BURNET, Tex. — I’ve driven just about everything on four wheels, but this is my first time on eight.
And it’s the first time I’ve arrived at the edge of a river without stopping and turning around.
I’m on an Argo, an off-road vehicle famous for being able to tackle just about anything. Not only that, it’s actually a Canadian success story.
Each one is made in New Hamburg, Ont., by a company that also supplies the military.
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The Argo’s secret weapon is that it’s essentially a boat with wheels—either six or eight, depending on the model. The tires have a raised-bar tread pattern that wraps around the sidewall. In water, these act like little paddle wheels to move ahead or back.
On land, the fastest model can hit about 40 km/h.
It’s not quick off land, topping out at about three to four knots, but it can handle any depth providing the water’s not too choppy. If you want faster, you can bolt on an outboard motor.
I was a bit apprehensive when we arrived at a massive Texas ranch for the demonstration, because I’d never driven one before and didn’t want to look like a hopeless dweeb among more seasoned outdoorsy writers.
I needn’t have worried, because the Argo’s dead simple to operate. Put the transmission lever into forward or reverse, and twist the accelerator to make it go.
It uses a skid-steer mechanism, meaning that when you turn, the wheels on one side stop, while the other side continues to move and pivots around. Most skid-steer vehicles use a separate lever for each side, which can take considerable practice to operate smoothly, but the Argo uses a single set of handlebars. After just a couple of spins in the parking lot, I’d mastered ninety-degree turns.
I also quickly mastered rocks, a swamp, and even a set of stone stairs. The beauty of the Argo is that you just point it where you want to go, without worrying about ground clearance or what’s in the way.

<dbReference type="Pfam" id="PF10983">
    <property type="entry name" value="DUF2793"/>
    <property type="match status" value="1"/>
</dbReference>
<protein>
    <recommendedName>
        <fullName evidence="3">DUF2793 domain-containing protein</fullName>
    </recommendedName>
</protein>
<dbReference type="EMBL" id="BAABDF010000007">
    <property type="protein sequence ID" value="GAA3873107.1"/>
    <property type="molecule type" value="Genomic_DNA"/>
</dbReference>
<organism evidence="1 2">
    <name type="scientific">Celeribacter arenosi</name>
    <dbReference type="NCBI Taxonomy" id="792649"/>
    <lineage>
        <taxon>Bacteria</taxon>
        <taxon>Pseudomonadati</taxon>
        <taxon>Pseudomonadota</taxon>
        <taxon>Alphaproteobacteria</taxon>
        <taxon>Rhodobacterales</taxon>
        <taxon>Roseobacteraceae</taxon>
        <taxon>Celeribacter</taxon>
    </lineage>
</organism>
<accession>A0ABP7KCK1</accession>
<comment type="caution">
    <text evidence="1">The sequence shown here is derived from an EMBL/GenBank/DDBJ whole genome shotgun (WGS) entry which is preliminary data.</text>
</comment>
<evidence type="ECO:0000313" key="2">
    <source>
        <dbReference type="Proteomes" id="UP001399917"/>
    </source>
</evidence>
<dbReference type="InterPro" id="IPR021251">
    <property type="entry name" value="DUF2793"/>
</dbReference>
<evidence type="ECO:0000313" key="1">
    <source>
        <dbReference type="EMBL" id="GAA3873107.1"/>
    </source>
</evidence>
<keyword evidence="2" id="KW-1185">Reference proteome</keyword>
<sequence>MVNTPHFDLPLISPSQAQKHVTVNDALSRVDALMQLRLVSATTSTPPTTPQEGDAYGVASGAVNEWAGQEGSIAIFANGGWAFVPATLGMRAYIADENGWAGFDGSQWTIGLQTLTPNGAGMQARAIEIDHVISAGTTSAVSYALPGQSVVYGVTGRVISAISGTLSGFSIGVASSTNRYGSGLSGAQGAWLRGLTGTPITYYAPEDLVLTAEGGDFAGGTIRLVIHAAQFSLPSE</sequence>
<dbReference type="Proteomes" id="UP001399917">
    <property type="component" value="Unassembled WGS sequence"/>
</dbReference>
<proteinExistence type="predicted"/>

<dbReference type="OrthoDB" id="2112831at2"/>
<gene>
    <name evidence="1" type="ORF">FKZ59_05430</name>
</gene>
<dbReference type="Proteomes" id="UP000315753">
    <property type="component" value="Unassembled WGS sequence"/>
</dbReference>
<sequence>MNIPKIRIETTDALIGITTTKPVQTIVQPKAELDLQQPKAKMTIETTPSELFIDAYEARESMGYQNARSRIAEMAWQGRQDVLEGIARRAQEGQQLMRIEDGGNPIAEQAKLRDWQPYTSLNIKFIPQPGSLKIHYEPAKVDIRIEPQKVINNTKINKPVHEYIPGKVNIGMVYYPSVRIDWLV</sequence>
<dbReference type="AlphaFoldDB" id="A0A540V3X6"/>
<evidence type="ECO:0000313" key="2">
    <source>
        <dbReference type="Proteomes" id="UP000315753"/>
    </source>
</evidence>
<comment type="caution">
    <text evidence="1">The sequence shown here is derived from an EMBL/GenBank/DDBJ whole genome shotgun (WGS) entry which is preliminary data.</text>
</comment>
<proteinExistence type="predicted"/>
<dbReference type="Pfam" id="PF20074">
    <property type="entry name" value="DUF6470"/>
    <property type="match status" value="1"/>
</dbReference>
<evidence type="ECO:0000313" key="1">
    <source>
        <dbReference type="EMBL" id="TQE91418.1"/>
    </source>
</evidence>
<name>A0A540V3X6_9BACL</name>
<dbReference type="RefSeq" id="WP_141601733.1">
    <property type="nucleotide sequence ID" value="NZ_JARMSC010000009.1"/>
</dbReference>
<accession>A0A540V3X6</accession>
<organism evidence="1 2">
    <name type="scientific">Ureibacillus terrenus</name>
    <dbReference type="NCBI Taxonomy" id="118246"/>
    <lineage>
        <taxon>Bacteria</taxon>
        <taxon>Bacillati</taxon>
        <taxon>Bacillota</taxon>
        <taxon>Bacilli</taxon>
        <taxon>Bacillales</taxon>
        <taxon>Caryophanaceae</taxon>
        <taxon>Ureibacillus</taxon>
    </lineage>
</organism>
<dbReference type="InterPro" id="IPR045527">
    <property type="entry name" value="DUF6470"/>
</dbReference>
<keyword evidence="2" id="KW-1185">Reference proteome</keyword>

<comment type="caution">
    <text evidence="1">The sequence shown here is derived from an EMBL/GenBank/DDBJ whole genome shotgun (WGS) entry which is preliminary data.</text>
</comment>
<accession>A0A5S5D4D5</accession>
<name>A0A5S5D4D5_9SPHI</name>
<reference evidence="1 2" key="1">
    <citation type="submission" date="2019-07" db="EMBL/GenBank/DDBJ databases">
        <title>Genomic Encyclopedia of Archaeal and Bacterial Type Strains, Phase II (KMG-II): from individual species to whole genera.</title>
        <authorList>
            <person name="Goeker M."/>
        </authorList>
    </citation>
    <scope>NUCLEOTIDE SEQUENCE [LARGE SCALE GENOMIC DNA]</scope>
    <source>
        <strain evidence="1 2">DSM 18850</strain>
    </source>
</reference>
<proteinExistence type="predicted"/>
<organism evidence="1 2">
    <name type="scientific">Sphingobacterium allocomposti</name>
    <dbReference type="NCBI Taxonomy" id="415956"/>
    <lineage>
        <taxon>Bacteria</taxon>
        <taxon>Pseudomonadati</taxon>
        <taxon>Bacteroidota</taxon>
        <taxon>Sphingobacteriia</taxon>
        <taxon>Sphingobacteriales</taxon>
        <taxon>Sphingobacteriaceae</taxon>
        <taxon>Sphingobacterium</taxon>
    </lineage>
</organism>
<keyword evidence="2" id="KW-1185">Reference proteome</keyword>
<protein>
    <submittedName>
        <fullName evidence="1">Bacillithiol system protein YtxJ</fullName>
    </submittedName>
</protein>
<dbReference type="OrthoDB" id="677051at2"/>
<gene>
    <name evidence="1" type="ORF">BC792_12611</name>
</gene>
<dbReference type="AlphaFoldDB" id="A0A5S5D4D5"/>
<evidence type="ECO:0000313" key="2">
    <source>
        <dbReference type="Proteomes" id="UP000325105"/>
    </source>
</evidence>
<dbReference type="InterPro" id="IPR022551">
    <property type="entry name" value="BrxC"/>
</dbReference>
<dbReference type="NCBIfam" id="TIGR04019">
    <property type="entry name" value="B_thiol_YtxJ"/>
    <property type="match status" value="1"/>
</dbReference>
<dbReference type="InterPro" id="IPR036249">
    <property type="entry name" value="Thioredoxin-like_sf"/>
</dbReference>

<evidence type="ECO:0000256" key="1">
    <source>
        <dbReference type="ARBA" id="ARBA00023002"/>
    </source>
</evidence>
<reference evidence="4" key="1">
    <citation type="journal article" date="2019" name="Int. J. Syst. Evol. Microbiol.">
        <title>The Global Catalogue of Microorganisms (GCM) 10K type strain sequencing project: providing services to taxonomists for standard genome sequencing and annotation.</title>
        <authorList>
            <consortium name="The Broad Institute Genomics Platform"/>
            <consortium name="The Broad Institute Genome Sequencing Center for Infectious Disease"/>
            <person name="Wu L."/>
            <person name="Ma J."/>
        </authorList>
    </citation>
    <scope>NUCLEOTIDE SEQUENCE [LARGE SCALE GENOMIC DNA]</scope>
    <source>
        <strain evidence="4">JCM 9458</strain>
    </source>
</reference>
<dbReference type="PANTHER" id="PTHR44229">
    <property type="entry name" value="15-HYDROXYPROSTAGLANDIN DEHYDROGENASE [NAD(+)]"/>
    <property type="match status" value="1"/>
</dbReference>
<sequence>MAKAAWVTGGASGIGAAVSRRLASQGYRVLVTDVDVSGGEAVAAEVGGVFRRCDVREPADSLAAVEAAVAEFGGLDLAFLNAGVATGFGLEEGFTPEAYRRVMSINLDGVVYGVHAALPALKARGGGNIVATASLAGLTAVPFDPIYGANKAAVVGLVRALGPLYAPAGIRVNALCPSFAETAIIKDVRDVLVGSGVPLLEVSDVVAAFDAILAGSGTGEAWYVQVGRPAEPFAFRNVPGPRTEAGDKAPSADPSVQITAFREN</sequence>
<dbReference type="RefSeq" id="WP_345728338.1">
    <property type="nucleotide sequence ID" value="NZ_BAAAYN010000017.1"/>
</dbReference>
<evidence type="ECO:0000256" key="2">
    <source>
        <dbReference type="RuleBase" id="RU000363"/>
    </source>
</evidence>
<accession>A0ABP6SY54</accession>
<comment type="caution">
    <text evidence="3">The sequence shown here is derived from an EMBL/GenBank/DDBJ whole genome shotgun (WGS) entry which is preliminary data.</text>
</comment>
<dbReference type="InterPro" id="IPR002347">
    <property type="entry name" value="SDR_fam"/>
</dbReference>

There are no exposed components under the one-piece body, and every wheel is driven. As long as one tire has traction, the vehicle will get through.
Argo also sells metal or rubber tracks that go on over the tires for extra traction.
The downside is that all this ability comes at a price.
The lineup starts at $11,595 and tops out at $27,945. Most buyers will also add some options, which include a winch, convertible top, heater and windshield wiper. At the end of the day, it’s not cheap.
Up until now, the company’s been fairly low-key, selling mainly to hardcore enthusiasts and commercial users who would buy a base platform and outfit it as needed.
Argo is now getting aggressive with its marketing and is hoping to tap into the leisure segment, especially with its new high-end LX lineup.
That’s still a limited market, given that few people own the size and type of property where an Argo’s ability is required. There’s more sales promise in new models that come factory-customized for specific users, such as the Wilderness Outfitter, the HuntMaster and the DuckMaster — the latter comes with Duck Dynasty endorsement.
The coolest Canadian vehicle company you’ve never heard of. The Argo itself has been around since 1967, but its parent company, Ontario Drive & Gear Limited, was founded in 1962. It supplies components to a number of companies, including the transfer case gear assembly in the Jeep Wrangler Rubicon. About half the Argo’s components are made in Canada, including the vacuum-formed body, while the rest come from the U.S.
Argo also makes smaller, unmanned units for first responders and the military. Most are battery-powered and are operated by remote control, although there’s one that tethers itself to a soldier with Bluetooth and keeps track of the path being taken. Should the soldier be injured, he or she can get on the Argo, which will travel back along the same route. Some of the remote units can drag fire hoses, and are used to pinpoint the heart of a fire when personnel can’t get inside.
The U.S. is planning a moon launch for 2020, and should it happen, an Argo moon rover will be part of it. The prototype is finished—alas, NASA and the Canadia Space Agency wouldn’t let the factory reps show us photos of it. As with the previous lunar vehicle, the astronauts will use it to explore the surface.
And if it’s anything like the one I boldly drove where no regular ATV would dare go, they’ll have a blast with it.
Jil McIntosh is a regular contributor to Toronto Star Wheels. For this story, she was a guest of the automaker. For more Toronto Star automotive coverage, go to thestar.com/autos
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